Writers have been told forever to “write what you know.” But what does that mean? I did a little research and found a short but provocative blog by Jason Gots entitled: Write what you know—the most misunderstood piece of good advice, ever. His conclusion, after interviewing Nathan Englander, the critically acclaimed author of What We Talk About When We Talk About Anne Frank: “‘Write what you know’ isn’t about events. It’s about emotions.”
Ah! That opens up things a bit, doesn’t it? I may not be a teenager in love, but I was once. And I most definitely remember that feeling. I’ve also felt fear, anger, jealousy, joy, pride, loss—pretty much the whole range of emotions. So, if I can draw on those memories, I should be able to write on just about any topic, right?
That theory was sorely tested when I began writing my middle grade novel, Different. It’s a story about a twelve-year-old girl dealing with the daily challenges of living with Tourette Syndrome, (TS) a poorly understood neurological disorder. I don’t have TS, or Obsessive/Compulsive Disorder (OCD) or any of the other conditions associated with TS, but my granddaughter does. Could I credibly write her story?
I struggled with that challenge for over a decade. How could I put down in story form what I watched my lovely, beautiful, bright granddaughter go through on a daily basis? I needed space and time to get a handle on the powerful emotions that her struggles produced in not only her, but her family as well. I was blessed to be a part of that struggle, called in during times of crisis to help calm the anger, stress, pain that permeated the household. Bring the child home to our house, a quiet refuge in a sea of emotion. Give the parents some space to tamp down their own stress.
No, I don’t suffer the vagaries of TS, but I understand the powerful emotions surrounding its manifestations. And I so wanted to share what I learned, observed, and absorbed over the years. Finally, after enough time had passed that I could view it all in a more objective state-of-mind, I started to write Different.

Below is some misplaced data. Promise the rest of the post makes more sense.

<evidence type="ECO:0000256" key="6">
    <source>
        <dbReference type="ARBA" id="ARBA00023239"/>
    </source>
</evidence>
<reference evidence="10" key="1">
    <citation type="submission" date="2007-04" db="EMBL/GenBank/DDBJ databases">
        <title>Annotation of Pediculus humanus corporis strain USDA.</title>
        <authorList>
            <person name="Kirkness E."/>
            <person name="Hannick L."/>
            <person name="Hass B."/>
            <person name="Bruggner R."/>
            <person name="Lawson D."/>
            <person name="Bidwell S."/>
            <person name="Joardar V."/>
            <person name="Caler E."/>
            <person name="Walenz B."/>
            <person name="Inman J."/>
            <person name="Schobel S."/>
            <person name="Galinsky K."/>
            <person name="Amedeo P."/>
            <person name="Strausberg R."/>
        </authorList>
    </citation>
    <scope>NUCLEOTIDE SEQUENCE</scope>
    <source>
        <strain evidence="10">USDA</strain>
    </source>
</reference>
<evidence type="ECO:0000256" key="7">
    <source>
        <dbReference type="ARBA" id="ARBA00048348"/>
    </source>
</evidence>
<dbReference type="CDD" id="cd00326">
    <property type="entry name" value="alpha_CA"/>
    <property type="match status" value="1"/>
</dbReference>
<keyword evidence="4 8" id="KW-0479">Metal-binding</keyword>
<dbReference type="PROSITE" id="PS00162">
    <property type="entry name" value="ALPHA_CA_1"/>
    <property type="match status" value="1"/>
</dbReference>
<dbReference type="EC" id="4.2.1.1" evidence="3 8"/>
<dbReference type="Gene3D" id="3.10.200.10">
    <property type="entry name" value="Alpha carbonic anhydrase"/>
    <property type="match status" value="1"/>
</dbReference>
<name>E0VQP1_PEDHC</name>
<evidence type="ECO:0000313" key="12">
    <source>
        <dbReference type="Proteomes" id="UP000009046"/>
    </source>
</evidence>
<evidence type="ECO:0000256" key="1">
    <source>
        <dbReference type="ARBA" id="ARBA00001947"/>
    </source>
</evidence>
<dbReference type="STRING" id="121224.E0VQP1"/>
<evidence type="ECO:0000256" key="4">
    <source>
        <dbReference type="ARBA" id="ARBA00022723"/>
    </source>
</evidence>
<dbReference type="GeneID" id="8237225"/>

It took the better part of two years to write this small novel. It was a distressing but cathartic experience. My protagonist’s story isn’t my grandchild’s story. But her tics, emotional struggles, sometimes painful relationships are. Do I capture what goes on in her head? I think so, but then again, my granddaughter is a very private child. She hasn’t read the book. Not sure she ever will. So, I can’t say yes, this is what she felt. But it is what I felt when I watched her struggle. Her emotions were so powerful they infiltrated my own.
So, I “wrote what I know.” I wrote about the emotions that I saw and felt swirling around this incredible child and her family. I can only hope I captured it honestly and effectively. And I also hope that it can act as a catharsis for others in the TS community. And a tool to give to teachers, family, and friends to help them understand that TS is a disorder, not a disease. People afflicted with TS wear their differences where they can be seen. Most of us have the blessing of hiding them and bringing them out only if we want to. But in the end, we’re all different, aren’t we?
If you would like to share your experience with Tourette syndrome or invite me to speak with your organization or classroom, I would love to hear from you. Contact me at https://janetmclaughlin-